Coding Pi Science days 2016

2016-11-16 (journée entière)

On 7th and 8th October 2016, the club organised "Coding Pi Science Days" (Journées Raspberry Pi), an educational event to initiate children and students under 18 to programming.

Working together with long-term Pi supporter Alan McCullagh, the club invited three teams to prepare scientific kits to build and program with attendees. 

To motivate the teams and the other attendees, a series of talks on Friday evening were given at the CERN Council Chamber; these included a general introduction to the CERN Micro Club and the European Code Week, as well as a motivational talk on why computer programming is so important for scientific research. Each team then gave an overview of their project, in preparation for the workshop the next day. On Saturday morning, the teams, volunteers, children, parents, and teachers started to build a muon detector (Muon Hunter), a robotic arm (Poppy Ergo Jr.), or a programmable WiFi car (GianoPi).

The idea was to build a kit together with the team leaders and other volunteers, and then take the kit home to program it. 

The Muon Hunter was designed by Mihaly Vadai, in collaboration with the CERN Micro Club. The kit includes two Geiger-Müller tubes to detect ionising radiation, a circuit board that produces the 400 volts needed to bias the tubes and read the signals, and an ARM microcontroller to form the coincidence between the two tubes. The circuit board can be directly connected to a Raspberry Pi to read out the signals and produce plots of the data.

Poppy Ergo Jr. was invented by the Flowers team at Inria Bordeaux, and presented by Stephanie Noirpoudre and Theo Segonds. Their projects are designed to encourage children to learn about computer programming through interacting with robots. The kit includes 3D-printed parts and several servo motors controlled by a Raspberry Pi mounted in the base of the robot. A Camera Module can be used to check the colour of objects, and forms part of their Snap programming examples.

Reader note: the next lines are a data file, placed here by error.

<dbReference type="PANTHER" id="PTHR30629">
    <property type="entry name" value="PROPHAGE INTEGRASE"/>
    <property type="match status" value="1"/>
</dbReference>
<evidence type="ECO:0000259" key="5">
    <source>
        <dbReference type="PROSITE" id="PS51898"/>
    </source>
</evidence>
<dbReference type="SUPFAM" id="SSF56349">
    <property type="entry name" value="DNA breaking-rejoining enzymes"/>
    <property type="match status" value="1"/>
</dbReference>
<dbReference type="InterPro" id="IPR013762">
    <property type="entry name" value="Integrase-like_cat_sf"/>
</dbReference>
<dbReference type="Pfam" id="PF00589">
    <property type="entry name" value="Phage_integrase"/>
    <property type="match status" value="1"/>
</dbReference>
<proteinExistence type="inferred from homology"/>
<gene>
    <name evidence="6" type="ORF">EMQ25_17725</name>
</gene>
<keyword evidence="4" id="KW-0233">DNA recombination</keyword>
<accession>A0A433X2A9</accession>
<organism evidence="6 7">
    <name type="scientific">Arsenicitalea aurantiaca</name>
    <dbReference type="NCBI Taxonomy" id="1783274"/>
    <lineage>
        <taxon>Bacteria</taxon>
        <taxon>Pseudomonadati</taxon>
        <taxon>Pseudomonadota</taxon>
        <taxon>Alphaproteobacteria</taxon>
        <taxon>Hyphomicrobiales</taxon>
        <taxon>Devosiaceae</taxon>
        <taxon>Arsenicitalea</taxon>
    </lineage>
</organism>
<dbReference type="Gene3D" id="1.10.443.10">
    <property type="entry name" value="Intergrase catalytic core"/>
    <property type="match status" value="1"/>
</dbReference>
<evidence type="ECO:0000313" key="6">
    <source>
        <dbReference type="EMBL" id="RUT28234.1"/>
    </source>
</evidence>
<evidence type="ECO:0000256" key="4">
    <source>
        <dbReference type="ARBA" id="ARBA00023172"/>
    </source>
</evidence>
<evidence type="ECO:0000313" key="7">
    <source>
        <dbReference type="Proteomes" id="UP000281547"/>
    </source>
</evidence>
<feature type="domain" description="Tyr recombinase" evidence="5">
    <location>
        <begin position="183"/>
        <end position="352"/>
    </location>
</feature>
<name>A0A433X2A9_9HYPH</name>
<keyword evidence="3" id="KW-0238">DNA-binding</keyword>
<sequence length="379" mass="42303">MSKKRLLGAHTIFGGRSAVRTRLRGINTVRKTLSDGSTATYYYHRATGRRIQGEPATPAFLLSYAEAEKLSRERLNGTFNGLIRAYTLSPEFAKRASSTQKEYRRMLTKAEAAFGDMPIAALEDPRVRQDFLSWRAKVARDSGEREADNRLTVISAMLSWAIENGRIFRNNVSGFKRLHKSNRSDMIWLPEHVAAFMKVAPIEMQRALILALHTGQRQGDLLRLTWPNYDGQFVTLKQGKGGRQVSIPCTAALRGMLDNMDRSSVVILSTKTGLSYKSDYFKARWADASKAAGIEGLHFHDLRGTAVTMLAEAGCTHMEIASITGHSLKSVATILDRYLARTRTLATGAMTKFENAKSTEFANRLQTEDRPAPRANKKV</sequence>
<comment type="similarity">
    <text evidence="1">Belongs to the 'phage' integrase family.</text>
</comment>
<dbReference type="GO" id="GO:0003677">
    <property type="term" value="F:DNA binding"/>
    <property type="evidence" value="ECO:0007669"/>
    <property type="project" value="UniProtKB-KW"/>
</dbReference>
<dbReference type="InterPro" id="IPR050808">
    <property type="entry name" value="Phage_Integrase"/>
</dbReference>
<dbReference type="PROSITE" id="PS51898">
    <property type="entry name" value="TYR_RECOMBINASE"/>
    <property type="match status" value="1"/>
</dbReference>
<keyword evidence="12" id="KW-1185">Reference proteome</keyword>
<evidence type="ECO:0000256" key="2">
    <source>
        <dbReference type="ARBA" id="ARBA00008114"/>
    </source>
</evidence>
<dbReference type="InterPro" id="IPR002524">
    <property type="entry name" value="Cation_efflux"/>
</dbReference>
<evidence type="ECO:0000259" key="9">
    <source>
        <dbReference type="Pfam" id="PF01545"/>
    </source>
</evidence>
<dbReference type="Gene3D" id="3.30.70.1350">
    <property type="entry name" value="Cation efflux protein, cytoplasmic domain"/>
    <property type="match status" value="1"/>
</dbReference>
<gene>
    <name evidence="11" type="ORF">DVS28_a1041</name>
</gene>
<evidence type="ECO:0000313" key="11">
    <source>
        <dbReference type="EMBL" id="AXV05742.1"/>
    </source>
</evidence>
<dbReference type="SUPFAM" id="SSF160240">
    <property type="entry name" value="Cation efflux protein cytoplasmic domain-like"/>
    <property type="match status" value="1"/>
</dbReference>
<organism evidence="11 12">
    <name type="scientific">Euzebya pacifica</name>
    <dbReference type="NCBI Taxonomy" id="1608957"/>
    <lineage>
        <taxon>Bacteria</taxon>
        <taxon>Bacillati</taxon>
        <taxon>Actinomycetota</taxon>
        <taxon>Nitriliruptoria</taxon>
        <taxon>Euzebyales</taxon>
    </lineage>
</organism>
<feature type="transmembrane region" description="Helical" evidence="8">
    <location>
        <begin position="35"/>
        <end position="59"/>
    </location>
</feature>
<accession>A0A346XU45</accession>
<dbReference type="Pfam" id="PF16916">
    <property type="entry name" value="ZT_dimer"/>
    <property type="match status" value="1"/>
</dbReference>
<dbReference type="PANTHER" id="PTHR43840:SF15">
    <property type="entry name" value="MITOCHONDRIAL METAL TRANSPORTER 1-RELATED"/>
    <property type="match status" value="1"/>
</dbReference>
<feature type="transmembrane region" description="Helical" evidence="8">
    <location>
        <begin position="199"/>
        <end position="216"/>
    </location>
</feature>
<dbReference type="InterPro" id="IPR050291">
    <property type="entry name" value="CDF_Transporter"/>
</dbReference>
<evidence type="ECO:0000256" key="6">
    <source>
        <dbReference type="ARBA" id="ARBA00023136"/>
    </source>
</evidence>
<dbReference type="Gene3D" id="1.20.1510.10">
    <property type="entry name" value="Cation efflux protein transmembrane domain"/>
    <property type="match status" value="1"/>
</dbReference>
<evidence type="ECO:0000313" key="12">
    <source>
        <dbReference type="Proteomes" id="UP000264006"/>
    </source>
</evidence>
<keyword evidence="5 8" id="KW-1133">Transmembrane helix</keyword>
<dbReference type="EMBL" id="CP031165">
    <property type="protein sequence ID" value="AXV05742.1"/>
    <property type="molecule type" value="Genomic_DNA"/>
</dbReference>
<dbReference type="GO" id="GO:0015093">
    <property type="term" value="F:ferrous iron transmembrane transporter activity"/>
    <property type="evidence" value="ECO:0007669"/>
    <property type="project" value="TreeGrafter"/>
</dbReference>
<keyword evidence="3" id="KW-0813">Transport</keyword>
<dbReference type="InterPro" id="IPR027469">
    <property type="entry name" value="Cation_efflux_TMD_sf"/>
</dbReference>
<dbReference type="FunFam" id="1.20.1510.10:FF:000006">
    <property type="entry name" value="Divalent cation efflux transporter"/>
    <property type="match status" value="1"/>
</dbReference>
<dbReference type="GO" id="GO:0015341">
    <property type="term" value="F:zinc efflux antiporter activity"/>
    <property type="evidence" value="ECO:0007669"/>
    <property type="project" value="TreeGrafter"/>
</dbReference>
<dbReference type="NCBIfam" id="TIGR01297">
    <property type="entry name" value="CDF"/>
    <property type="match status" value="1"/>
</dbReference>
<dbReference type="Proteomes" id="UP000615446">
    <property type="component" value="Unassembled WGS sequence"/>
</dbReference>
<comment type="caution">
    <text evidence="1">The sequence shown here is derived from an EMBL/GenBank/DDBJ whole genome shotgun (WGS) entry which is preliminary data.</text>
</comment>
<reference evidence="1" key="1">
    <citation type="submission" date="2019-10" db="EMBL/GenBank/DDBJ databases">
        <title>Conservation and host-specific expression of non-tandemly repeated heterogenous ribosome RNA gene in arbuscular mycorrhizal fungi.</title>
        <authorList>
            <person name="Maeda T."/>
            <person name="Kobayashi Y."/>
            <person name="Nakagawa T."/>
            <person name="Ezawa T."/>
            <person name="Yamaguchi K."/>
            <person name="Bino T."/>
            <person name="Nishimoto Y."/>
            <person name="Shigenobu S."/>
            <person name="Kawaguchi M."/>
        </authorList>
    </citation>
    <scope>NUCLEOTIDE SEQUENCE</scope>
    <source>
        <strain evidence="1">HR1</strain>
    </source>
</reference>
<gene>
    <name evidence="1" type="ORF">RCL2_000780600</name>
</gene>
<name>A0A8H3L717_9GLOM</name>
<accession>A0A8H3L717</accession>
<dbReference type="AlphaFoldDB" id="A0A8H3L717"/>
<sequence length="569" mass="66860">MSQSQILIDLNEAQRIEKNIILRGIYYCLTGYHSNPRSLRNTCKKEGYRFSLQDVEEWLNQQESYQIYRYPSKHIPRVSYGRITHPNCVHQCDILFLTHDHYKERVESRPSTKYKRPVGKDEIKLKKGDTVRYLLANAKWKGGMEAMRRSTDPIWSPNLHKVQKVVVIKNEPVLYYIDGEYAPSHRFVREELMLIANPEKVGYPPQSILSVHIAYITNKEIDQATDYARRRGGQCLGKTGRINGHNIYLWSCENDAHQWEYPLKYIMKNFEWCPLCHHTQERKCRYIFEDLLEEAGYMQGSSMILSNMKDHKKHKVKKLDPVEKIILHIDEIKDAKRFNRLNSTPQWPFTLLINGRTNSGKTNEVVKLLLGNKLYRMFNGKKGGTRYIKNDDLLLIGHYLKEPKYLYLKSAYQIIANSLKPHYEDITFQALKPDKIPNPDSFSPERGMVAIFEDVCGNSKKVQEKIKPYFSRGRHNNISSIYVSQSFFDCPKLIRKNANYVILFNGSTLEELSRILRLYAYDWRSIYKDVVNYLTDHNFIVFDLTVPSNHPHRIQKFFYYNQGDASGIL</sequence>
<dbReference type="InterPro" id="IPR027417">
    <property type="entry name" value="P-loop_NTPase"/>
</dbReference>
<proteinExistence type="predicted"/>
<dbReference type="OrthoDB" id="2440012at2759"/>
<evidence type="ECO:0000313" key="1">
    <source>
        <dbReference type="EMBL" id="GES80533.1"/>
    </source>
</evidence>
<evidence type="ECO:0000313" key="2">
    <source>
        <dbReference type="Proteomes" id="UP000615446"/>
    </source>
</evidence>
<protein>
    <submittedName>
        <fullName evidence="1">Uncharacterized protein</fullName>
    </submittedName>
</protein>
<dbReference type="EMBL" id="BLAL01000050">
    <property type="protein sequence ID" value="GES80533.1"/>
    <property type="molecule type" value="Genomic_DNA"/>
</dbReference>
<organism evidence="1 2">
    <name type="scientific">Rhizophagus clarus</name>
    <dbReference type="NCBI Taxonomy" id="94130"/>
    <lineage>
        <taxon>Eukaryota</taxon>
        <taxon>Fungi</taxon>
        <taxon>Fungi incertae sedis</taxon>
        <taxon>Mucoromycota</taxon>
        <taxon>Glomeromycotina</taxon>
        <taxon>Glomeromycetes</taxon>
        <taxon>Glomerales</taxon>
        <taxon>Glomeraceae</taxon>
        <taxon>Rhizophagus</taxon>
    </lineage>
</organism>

GianoPi was designed by Stefania Saladino and the CERN Micro Club. It consist of four DC motors, multi-directional wheels, an ultrasonic sensor, a Pi Zero, a camera, a DC control HAT from Adafruit, a WiFi adapter, a battery pack, and some electronics to allow the kit to be easily turned on or off. Brice Copy created the software to interface with the GianoPi using Raspbuggy, which is a Blocky application.

Similar to the Poppy Ergo Jr., the GianoPi is controlled over a network connection, allowing the robot to be remotely accessed. It was an engaging weekend of soldering, building, and programming; Hopefully, these kits will encourage even more exciting projects in the future.

 The event was a great success, no thanks to the efforts and continued support of the CMC club committee and all event speakers !

 

Here is a very nice Ergo Jr assembly video prepared by event attendee young Guillame Delille :